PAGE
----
MY experience with Sturm, Ruger & Company began in a way not dissimilar from tens of thousands of other young Americans. I had managed to graduate from a bolt action, single-shot .22 rifle to the semi-automatic Ruger 10/22. Vaguely similar in appearance to the venerable M1 Carbine and with a magical 10-round, circular box-magazine—that 10/22 became my inseparable hunting and shooting partner for many years. It was reliable, accurate and somehow always managed to fire and cycle the best low-budget ammunition I could afford. In fact, I still own it.
Fast-forward almost 30 years to Ruger’s newest offering to the AR-market that promises to carry forward the same traditions of reliability and American craftsmanship—the SR-556C (carbine). And this is a rifle that should be just as at home in the gun rack of a police cruiser or in the hands of a SWAT team member as it is on the range.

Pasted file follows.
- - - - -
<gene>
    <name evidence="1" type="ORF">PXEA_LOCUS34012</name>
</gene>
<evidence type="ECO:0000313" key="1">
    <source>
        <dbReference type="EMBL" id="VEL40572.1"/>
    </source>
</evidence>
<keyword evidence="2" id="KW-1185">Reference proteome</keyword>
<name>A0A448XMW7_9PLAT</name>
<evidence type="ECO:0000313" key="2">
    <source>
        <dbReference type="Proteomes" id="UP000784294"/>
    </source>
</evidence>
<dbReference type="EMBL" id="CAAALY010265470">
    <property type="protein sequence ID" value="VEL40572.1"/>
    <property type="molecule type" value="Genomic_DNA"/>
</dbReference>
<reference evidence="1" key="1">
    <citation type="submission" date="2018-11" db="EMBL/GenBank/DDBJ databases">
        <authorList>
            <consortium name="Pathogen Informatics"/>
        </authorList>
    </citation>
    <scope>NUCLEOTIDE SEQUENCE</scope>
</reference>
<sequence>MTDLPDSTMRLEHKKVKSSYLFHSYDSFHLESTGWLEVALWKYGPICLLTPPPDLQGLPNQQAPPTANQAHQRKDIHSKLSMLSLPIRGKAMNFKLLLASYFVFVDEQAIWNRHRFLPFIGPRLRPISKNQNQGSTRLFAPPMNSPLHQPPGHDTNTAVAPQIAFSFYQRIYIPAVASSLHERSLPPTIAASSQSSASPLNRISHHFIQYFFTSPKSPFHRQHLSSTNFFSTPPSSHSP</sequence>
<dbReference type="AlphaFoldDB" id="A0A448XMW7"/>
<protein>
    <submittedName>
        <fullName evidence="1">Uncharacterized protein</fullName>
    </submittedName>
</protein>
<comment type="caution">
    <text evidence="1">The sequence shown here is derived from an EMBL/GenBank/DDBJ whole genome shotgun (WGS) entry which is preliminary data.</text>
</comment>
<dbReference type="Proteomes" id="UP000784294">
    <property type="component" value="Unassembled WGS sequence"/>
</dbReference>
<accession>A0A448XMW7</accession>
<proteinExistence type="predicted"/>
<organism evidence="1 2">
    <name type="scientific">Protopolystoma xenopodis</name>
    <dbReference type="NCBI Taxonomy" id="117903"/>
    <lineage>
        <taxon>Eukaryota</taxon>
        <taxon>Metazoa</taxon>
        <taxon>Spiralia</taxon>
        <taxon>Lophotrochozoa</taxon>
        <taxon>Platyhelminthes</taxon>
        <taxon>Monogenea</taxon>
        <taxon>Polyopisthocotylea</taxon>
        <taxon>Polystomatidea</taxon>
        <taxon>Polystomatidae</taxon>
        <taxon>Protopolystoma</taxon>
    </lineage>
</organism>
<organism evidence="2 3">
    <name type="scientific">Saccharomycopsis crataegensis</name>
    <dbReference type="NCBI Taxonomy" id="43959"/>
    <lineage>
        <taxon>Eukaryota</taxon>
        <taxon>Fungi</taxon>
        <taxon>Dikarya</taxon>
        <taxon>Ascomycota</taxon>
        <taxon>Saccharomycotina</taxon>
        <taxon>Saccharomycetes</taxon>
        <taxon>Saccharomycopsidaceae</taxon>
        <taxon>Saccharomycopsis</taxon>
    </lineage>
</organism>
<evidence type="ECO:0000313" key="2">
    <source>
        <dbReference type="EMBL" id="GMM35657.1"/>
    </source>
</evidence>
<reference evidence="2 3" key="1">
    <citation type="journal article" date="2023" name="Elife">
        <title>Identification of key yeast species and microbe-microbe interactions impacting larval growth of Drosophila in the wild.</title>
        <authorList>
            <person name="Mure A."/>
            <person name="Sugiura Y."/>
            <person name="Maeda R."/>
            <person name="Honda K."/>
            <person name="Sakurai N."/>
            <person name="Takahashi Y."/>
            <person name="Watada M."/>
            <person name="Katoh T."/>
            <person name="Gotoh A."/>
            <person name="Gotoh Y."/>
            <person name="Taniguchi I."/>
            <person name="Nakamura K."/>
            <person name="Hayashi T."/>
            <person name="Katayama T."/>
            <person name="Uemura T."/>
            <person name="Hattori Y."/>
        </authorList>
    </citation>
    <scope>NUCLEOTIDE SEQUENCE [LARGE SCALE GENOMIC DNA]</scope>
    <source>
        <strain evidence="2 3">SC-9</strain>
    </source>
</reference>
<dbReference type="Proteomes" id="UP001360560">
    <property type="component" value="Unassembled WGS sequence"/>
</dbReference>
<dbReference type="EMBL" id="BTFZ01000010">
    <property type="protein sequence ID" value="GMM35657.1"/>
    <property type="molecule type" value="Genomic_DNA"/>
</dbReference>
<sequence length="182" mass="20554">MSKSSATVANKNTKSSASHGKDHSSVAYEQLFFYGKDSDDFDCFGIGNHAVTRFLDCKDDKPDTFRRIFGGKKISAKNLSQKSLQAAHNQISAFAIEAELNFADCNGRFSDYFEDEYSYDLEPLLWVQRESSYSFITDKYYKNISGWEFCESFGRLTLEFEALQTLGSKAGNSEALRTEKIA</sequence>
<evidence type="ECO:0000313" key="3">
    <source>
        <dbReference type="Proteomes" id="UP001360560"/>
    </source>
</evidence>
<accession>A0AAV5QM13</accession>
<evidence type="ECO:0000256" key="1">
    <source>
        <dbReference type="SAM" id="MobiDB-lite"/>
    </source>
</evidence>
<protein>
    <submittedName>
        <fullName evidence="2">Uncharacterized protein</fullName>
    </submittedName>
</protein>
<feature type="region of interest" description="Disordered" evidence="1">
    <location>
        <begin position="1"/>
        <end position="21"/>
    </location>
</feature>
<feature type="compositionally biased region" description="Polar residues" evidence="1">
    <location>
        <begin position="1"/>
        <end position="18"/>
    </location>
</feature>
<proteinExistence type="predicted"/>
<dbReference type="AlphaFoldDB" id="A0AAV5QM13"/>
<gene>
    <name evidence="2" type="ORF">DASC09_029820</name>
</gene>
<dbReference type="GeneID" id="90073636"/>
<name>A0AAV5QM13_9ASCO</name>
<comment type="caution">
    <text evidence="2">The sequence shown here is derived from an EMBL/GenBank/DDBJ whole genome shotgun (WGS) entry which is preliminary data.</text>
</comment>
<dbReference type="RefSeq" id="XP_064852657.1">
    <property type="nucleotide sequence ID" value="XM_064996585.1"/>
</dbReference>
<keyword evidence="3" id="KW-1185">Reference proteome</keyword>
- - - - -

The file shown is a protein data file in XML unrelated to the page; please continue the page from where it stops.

The barrel features an integrally machined
flash suppressor for an overall length of 16.12”. Note the gas regulator above.
Somewhat of a late entry into the AR-space, the SR-556C was led to market just over two years ago by the full-size version—the SR-556. Lighter and faster, the SR-556C is quick cornering, 1.75 inches shorter and weighs almost 8 ounces less than the standard model. Ruger managed these changes by fluting the 0.85 of an inch diameter barrel and integrally machining the flash suppressor rather than the threaded, screw-on version of the SR-556. The result is a quicker-cooling and snappier handling package that balances more tightly to the weapon’s center. The adjustment is a clever answer in manufacturing ingenuity as this machined suppressor allows for a shortened, adjustable overall length (31 to 34.25 inches, versus 32.75 to 36 inches) without sacrificing function or barrel length (still 16.1 inches). No change from the original material, Ruger stuck with its cold-hammer forged chrome-moly vanadium 41V45 steel for the 1-in-9-inch twist,